In the intervening days, San Diego lost a lawsuit filed against it for attempting a very similar tactic.
Nothing to See Here
On top of all this fancy footwork, city councilmembers have been the subject of multiple complaints of conflicts of interest and of having their campaigns bankrolled by the developer, Iddo Benzeevi. Moreno Valley city attorney Steve Quintanilla spent a few minutes addressing those allegations at the beginning of the City Council meeting at which the EIR was certified.
“There are no records, no evidence of any serial meetings” between councilmembers and the developer, he said. Yes, they did each meet with the developer. Just not serially.
And while the developer did contribute to their re-election campaigns, that, according to the attorney, did not equate to a conflict of interest.
“Just because one of the councilmembers may have received a financial contribution does not preclude that person from weighing in on decisions,” he said. “It sounds bad and it looks bad, but it’s not against the law… because if that were the case, we wouldn’t have anybody making decisions at the council level,” he added.
That was just the start of the meeting.
“Comments from CARB and AG Are Irrelevant”
Quintanilla went on to dismiss the letter the city had received from the Air Resources Board and the Attorney General as irrelevant, because, he said, “neither CARB nor the Attorney General are part of the CEQA process.” He did not address the letter’s charge that the EIR falsely claimed to have CARB’s support for its approach to offsets, or that it failed to even try to address local impacts, nor that, because it added new information, it would need a new public comment period.
Instead, he merely said that “the cap-and-trade issue [raised in the letter] is moot anyway, because we’re no longer considering that as mitigation. Instead we will be buying offsets from the wider carbon market.”
City representatives repeatedly highlighted the benefits promised by the developer: 20,000 jobs, $2.5 billion in annual benefits, $22 million for public schools, $7 million for jobs training, $5.7 million to the general fund, $26 million to the regional air quality district, and “several million” to Riverside county and RC transportation agency for “road improvements “in and near the city.” Other city estimates put the number of promised jobs at 33,000.
Mayor Yxstian Gutierrez said that if the development agreement that included these promises were not approved, “You’re saying no to the kids.” “If you really do care about men and women of color… then you would move this forward,” he added.
City leaders did not respond to charges that the plans would do nothing to reduce local impacts from the vast majority–almost ninety percent–of the project’s emissions. Instead, consultant Heidi Rous introduced two out-of-state experts on international carbon offset markets, who explained that those markets have integrity, and that buying offsets far from the source of emissions was completely legit.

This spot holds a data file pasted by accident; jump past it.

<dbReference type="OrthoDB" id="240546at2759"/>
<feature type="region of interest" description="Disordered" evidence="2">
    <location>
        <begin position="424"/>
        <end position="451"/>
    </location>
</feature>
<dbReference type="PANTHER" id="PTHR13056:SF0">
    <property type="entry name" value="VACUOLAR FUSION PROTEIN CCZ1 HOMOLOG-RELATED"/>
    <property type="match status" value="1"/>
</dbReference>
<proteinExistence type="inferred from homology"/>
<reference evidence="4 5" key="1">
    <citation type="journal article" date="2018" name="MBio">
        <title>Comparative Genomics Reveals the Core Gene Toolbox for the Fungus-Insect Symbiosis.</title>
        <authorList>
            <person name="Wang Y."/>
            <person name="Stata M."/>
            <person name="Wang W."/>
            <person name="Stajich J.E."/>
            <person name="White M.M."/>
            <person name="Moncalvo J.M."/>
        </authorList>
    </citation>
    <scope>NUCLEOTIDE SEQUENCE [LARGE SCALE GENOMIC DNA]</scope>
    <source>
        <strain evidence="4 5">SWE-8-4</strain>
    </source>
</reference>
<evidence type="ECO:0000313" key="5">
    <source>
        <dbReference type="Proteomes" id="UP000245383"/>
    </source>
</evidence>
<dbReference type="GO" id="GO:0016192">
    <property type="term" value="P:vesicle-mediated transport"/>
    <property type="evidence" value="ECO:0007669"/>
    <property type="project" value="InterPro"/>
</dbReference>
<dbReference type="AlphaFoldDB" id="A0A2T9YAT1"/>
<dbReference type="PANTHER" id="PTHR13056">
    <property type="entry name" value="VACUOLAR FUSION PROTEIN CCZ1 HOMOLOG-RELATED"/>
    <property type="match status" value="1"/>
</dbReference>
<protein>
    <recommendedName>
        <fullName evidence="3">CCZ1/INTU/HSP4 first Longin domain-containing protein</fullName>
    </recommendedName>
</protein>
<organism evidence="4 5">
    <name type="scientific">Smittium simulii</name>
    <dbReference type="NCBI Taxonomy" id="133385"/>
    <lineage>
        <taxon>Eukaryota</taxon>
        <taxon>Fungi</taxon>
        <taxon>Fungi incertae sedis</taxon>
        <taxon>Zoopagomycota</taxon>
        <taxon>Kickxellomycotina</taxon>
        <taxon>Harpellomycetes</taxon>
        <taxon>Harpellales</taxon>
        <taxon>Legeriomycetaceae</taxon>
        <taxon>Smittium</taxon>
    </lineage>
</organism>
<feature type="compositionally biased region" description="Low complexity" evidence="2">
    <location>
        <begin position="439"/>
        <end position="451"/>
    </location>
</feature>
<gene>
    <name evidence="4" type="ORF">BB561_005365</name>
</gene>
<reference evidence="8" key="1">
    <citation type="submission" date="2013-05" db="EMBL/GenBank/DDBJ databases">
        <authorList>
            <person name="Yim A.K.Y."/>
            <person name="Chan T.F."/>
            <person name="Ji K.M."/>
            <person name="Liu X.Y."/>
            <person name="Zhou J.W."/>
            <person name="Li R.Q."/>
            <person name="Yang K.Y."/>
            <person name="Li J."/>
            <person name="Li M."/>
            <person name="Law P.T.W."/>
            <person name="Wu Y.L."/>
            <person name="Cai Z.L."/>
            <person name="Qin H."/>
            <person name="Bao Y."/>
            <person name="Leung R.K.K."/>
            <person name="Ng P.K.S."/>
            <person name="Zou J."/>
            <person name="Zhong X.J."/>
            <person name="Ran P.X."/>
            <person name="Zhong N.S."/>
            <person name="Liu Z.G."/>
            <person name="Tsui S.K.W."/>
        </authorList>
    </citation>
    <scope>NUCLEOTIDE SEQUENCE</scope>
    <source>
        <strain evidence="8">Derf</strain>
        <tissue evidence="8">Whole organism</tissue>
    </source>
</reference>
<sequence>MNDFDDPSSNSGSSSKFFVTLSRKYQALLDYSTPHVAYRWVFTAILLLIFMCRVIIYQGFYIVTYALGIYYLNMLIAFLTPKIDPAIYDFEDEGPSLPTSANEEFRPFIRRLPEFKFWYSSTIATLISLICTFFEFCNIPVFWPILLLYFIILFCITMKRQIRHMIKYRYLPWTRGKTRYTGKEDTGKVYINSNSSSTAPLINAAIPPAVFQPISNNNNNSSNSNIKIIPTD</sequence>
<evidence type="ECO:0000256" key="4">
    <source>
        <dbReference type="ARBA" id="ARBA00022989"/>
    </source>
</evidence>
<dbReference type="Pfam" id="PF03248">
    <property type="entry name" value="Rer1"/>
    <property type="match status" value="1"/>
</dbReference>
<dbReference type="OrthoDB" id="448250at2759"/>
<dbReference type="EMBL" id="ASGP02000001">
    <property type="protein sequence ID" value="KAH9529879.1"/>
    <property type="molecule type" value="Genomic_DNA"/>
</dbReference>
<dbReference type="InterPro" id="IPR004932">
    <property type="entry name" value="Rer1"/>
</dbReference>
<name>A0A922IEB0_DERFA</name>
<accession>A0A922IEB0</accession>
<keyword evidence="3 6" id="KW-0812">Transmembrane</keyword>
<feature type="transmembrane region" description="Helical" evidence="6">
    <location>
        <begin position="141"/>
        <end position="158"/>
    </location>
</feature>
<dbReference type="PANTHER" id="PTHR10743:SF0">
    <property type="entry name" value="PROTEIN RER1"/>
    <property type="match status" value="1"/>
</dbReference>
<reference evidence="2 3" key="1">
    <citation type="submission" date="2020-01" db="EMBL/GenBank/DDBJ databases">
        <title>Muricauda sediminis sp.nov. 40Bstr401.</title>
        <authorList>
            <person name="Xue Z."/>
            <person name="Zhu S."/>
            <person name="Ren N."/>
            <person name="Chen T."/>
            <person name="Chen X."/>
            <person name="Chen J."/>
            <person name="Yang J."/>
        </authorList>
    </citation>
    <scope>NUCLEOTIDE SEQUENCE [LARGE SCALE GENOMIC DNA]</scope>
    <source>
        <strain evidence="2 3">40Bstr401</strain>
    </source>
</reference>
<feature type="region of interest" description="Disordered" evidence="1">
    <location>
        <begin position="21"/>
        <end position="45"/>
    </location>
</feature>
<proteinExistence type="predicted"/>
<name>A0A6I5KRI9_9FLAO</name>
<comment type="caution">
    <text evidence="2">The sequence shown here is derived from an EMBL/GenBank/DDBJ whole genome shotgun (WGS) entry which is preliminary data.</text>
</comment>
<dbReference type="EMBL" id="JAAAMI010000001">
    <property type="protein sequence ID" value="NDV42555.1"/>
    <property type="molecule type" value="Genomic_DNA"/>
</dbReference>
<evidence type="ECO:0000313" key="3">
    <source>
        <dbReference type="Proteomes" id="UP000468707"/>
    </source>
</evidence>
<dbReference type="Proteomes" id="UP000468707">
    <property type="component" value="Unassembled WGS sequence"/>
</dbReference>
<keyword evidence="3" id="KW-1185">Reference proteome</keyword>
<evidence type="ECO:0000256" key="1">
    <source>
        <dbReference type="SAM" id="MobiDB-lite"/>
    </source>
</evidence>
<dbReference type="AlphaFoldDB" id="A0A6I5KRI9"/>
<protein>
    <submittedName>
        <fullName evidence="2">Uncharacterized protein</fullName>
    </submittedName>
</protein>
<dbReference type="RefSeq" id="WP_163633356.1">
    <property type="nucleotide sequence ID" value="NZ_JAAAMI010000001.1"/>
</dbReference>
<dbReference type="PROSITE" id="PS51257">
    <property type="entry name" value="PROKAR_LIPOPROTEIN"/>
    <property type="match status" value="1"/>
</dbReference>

Mayor Gutierrez opened the discussion by trying to limit discussion, saying that the only topics that could be commented on would be those specific ones ruled inadequate in the previous EIR.
Adrian Martinez, an attorney for Earth Justice who is leading several lawsuits against the project, including the most recent one, said that couldn’t be true. The document was inconsistent, unclear, and confusing, and included significant last-minute additions, which meant everything was on the table for discussion. “You have [added] a significant impact that was not previously disclosed,” he said, which is a “prime textbook argument for recirculation of the EIR.”
But the city council seemed to be in a hurry to get the EIR certified. They ignored comments from people who raised objections, and dismissed opponents as “outsiders.” In a Press Enterprise article, the developer’s spokesperson repeated a charge made by Mayor Gutierrez that opponents are special interest groups who make a living by “suing projects in California…. They have developed a business model out of litigating nearly every project of any significance under” the California Environmental Quality Act.
Note that the California Environmental Quality Act is an unusual piece of state law, in that the only way to enforce it is by litigation – or the threat of litigation. It requires developments to conduct environmental assessments, document impacts, and propose mitigations. But if those Environmental Impact Reports are crap, and the developer can get the lead agency – say, a city council – to approve them anyway, and if no one sues within a very short period of time, then the approval stands.